By MICHAEL GINGOLD
Joining the acclaimed likes of HIS HOUSE and NANNY, writer/director Paris Zarcilla’s RAGING GRACE is a frightening and dramatically moving exploration of both the tensions of the immigrant experience and more extreme human horrors. RUE MORGUE spoke with the British Filipino filmmaker about this most impressive debut feature.
RAGING GRACE opens in select theaters December 1 and then debuts on VOD December 8 from Brainstorm Media and Doppelgänger Releasing in the U.S. and Vortex Media in Canada (see below for the latter venues). Max Eigenmann stars as Joy, an undocumented single mom navigating an ever-uncertain employment situation, sometimes having to hide her young daughter Grace (Jaeden Paige Boadilla) from her employers. She takes a job in the expansive home of wealthy, condescending Katherine (Leanne Best), where Joy’s housekeeping duties including medicating Katherine’s vegetative uncle Nigel (David Hayman). The already tense circumstances become even more so–far more so–once Grace and then Joy begin realizing that something is scarily wrong in this household.
Full of surprising narrative turns (don’t even watch the trailer below if you want to preserve them), serious chills and excellent performances, RAGING GRACE is one of the year’s standout horror movies. After world-premiering at this year’s SXSW Film Festival, where it took both the Grand Jury Award for Best Narrative Feature and a Thunderbird Rising Award for Zarcilla, RAGING GRACE earned raves at other festivals, including Montreal’s Fantasia, where we reviewed it and where this interview was conducted. (You can read more of it in RM #215, now on sale.)
How did your personal experience inform the creation of the film?
When my mother first came to the UK, despite having a degree, she could only get work as a cleaner, and as a nanny for families. When I came of age and my dad was working in restaurants, she would actually take me to her jobs, and so I got to see the really bizarre side of her working in these very intimate spaces. It was strange to see the most powerful person I knew being spoken down to sometimes. During the pandemic in 2020, it was such a chaotic year when so many of us were looking inside ourselves, trying to figure out exactly who we were, and I got to a place where I didn’t know what that was. My mom and dad had told me to pretty much just keep my head down, keep up the grades, be that good immigrant, you know? And that’s probably the worst advice I’ve ever taken, because it meant that I’d essentially rejected a large part of who I was, and my culture and my mother tongue. That was all culminating during the height of the pandemic, and the rise of Asian hate, both in the U.S. and the UK.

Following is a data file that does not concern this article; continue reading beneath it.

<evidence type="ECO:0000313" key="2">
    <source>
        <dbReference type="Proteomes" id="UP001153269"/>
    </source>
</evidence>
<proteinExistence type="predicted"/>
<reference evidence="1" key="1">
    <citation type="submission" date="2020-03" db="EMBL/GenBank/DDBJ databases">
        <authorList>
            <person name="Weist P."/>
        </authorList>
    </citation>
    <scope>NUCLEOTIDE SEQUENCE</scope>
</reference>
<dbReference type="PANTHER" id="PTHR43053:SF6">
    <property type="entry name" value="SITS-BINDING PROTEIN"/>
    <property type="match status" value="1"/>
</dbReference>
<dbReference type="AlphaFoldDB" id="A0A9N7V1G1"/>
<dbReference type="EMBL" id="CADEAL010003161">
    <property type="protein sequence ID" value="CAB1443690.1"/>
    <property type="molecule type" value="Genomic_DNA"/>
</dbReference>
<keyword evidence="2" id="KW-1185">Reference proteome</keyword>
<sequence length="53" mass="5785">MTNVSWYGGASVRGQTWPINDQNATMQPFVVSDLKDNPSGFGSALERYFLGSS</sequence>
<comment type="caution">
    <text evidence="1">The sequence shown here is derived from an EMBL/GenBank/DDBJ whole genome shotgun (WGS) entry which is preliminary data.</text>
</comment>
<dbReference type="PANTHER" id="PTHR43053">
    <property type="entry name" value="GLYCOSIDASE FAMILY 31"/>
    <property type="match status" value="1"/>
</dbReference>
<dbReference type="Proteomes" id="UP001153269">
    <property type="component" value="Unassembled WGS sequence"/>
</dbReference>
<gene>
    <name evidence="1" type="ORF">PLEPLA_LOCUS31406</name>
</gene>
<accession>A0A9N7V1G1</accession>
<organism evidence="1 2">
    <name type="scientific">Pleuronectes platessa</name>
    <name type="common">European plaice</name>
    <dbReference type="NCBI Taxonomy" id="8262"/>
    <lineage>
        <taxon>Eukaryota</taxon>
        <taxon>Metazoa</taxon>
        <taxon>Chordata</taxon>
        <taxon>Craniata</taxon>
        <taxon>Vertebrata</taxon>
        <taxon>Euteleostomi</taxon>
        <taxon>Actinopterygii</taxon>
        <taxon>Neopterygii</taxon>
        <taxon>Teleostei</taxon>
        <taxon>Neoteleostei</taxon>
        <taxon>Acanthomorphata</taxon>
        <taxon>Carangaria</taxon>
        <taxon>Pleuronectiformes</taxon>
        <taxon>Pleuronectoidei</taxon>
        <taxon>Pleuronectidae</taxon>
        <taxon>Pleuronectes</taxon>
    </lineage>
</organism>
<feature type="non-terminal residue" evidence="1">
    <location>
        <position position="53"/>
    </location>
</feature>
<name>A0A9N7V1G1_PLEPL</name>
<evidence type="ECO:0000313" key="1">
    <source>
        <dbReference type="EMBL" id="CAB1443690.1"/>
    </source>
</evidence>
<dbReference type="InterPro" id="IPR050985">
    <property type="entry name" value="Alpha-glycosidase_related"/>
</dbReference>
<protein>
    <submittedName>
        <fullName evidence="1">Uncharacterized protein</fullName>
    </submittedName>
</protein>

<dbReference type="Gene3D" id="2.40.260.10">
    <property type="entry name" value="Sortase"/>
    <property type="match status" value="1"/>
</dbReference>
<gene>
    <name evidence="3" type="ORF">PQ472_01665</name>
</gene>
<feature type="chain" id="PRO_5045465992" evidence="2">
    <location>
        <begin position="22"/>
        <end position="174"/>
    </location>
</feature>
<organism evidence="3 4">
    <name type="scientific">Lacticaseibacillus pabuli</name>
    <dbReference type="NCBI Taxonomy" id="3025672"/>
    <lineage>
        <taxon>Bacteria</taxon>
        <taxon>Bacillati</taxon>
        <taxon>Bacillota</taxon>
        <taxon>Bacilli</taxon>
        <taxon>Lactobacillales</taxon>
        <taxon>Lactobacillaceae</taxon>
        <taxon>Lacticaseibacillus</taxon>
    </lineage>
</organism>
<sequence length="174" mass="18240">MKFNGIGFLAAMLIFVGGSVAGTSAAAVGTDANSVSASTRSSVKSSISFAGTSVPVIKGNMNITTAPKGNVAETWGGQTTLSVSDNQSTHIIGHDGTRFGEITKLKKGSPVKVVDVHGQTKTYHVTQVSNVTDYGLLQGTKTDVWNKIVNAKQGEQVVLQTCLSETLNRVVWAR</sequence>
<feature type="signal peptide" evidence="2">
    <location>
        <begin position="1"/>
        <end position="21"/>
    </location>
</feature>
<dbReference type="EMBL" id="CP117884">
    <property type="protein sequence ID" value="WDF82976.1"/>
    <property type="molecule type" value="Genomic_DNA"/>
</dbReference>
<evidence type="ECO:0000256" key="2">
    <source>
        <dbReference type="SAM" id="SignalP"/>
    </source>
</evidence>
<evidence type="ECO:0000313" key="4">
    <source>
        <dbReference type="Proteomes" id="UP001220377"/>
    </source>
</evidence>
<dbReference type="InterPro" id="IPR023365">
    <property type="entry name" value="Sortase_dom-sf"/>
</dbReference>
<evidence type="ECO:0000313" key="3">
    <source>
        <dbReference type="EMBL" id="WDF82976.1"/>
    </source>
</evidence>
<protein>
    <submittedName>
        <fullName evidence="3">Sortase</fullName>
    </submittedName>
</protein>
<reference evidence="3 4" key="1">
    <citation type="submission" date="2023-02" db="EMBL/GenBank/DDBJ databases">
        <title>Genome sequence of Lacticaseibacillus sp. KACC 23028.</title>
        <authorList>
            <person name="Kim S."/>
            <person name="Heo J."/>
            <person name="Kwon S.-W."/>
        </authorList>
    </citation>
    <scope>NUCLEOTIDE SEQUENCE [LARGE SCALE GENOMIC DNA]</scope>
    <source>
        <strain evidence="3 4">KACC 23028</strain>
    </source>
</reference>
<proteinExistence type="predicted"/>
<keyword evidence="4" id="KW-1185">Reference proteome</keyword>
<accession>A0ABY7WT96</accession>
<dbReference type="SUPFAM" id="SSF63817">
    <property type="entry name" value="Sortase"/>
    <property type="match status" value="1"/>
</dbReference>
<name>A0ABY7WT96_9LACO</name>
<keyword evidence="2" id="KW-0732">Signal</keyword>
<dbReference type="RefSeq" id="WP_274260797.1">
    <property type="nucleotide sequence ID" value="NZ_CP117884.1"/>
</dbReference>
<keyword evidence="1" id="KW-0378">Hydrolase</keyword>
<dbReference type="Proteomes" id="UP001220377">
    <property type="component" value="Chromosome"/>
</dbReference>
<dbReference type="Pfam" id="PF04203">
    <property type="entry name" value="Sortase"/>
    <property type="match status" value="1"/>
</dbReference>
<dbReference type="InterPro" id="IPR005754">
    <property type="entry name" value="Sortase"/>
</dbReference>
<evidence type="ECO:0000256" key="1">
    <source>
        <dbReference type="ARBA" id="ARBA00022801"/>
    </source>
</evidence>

Had you done any horror projects before?
I hadn’t, no. But I loved horror growing up; I watched a lot of films I shouldn’t have at the wrong age. And when I think about the immigrant story, unfortunately it feels like it’s often a horrific experience for immigrants, and it very naturally lent itself to that genre. Post-GET OUT, we’ve had a raft of films dealing with the immigrant experience through the lens of horror, and honestly I think that’s brilliant.
The story could have gone a few different ways, and at times it feels like it’s almost veering toward the supernatural. How did you arrive at the kind of horror story you wanted to tell?
One of the things that I love about Filipino culture is its roots within mysticism, and natural deities that we used to worship. When the Spanish took over, they introduced Catholicism, and there was a smashing of cultures that came together, where you had a mystic kind of Catholicism, and we were still using herbs and God as a way of healing. I felt like that was a really good mechanic to kind of bring about the dark recesses of one’s mind, and how it might materialize into something else. But although it might seem like there is a supernatural element to it, it is very much a reflection of someone else’s mind going crazy.